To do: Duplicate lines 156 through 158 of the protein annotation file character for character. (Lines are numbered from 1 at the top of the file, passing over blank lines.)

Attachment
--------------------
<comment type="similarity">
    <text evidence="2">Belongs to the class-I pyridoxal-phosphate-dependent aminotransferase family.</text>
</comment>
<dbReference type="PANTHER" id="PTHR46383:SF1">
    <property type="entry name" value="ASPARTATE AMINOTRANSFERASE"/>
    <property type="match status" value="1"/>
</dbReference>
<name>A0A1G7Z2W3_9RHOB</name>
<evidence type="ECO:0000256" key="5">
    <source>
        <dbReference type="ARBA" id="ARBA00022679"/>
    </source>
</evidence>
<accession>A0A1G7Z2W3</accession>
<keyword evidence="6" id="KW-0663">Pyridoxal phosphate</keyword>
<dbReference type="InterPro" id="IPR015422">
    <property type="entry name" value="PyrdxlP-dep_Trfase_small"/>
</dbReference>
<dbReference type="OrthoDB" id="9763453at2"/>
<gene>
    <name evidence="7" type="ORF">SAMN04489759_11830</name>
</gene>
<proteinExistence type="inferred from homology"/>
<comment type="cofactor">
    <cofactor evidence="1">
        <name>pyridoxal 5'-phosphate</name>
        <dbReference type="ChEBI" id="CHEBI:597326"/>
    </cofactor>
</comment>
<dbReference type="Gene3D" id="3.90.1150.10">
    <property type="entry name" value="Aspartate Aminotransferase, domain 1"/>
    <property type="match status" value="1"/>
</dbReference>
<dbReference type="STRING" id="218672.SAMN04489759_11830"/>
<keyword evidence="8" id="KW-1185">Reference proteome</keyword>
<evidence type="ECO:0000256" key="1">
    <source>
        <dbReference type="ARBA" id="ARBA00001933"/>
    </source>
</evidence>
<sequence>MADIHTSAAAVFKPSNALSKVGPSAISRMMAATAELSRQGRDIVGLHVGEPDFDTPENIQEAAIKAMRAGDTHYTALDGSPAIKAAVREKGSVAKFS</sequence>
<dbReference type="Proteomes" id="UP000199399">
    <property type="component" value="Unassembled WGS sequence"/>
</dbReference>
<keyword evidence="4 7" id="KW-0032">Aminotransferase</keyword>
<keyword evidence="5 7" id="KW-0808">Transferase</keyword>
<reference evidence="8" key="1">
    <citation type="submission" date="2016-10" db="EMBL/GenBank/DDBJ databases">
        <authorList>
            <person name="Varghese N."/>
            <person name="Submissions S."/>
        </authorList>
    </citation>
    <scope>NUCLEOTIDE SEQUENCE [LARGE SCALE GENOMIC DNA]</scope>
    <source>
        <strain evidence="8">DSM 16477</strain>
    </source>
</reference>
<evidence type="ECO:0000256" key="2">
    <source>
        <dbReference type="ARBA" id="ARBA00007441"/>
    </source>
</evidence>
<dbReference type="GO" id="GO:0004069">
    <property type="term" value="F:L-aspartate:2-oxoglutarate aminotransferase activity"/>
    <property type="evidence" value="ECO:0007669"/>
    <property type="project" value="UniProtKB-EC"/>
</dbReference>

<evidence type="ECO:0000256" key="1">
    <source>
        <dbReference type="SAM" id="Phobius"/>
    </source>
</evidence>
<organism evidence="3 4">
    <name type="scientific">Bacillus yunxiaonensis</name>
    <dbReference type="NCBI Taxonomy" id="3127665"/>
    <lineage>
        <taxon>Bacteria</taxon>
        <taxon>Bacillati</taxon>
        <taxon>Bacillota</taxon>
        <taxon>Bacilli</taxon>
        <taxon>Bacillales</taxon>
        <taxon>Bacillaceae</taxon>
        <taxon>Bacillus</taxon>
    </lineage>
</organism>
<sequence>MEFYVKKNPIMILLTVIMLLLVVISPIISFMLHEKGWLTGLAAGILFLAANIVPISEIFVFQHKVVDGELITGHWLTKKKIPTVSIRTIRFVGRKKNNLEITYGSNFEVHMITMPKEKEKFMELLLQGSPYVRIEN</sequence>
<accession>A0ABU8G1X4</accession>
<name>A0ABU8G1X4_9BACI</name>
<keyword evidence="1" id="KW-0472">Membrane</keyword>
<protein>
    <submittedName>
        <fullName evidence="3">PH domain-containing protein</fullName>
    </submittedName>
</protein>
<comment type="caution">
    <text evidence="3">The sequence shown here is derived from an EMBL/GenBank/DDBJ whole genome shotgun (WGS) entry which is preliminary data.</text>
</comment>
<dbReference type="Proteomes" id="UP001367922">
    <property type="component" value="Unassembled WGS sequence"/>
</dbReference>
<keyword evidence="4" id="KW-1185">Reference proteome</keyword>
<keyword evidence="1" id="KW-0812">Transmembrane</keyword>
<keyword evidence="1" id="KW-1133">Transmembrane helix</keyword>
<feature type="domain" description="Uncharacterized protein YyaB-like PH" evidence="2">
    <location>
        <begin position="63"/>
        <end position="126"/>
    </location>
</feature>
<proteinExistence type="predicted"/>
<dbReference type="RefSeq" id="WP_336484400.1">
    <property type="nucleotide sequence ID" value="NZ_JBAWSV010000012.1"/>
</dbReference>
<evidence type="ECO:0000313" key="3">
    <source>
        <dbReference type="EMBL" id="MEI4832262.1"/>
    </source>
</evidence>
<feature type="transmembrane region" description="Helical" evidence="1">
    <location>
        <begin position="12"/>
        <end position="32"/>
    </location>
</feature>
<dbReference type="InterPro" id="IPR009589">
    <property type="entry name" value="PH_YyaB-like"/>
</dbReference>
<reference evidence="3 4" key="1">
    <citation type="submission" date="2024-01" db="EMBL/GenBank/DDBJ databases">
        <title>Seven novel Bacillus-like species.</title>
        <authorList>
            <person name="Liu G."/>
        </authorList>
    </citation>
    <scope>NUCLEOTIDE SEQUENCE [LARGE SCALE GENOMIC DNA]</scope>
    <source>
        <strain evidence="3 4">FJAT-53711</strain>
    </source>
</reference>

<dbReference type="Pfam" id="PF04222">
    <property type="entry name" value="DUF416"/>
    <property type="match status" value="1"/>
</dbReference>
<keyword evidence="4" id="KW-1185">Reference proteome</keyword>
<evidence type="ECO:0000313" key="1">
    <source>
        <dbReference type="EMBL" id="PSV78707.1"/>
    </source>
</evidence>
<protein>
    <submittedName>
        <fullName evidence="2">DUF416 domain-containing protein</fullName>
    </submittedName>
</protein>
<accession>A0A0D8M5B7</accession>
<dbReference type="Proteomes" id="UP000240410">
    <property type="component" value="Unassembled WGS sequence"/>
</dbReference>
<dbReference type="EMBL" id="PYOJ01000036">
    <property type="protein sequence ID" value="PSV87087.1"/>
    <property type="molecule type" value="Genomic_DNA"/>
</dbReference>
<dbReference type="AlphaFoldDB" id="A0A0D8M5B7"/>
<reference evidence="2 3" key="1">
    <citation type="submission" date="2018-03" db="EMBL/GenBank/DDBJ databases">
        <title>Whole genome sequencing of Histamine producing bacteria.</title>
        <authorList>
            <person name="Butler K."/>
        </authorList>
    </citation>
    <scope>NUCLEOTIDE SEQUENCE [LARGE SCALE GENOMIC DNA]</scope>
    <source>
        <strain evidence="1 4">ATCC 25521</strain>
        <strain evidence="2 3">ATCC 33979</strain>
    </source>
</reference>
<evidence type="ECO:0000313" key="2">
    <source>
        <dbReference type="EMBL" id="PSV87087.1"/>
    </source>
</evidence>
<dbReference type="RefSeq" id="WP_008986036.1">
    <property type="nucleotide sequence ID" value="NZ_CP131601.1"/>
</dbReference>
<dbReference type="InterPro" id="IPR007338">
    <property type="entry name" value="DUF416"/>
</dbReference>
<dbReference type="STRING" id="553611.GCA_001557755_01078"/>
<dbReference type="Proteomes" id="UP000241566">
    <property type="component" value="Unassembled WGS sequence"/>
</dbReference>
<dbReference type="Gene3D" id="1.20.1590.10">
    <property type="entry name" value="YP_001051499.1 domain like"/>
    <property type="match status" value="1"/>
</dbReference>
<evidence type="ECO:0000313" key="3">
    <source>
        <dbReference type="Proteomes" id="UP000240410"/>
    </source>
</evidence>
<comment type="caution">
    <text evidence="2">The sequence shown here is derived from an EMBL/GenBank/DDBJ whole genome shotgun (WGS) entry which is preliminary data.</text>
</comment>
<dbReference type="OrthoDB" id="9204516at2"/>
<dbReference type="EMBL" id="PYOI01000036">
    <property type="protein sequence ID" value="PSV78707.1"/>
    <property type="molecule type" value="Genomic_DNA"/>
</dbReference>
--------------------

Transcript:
<accession>A0A0D8M5B7</accession>
<dbReference type="Proteomes" id="UP000240410">
    <property type="component" value="Unassembled WGS sequence"/>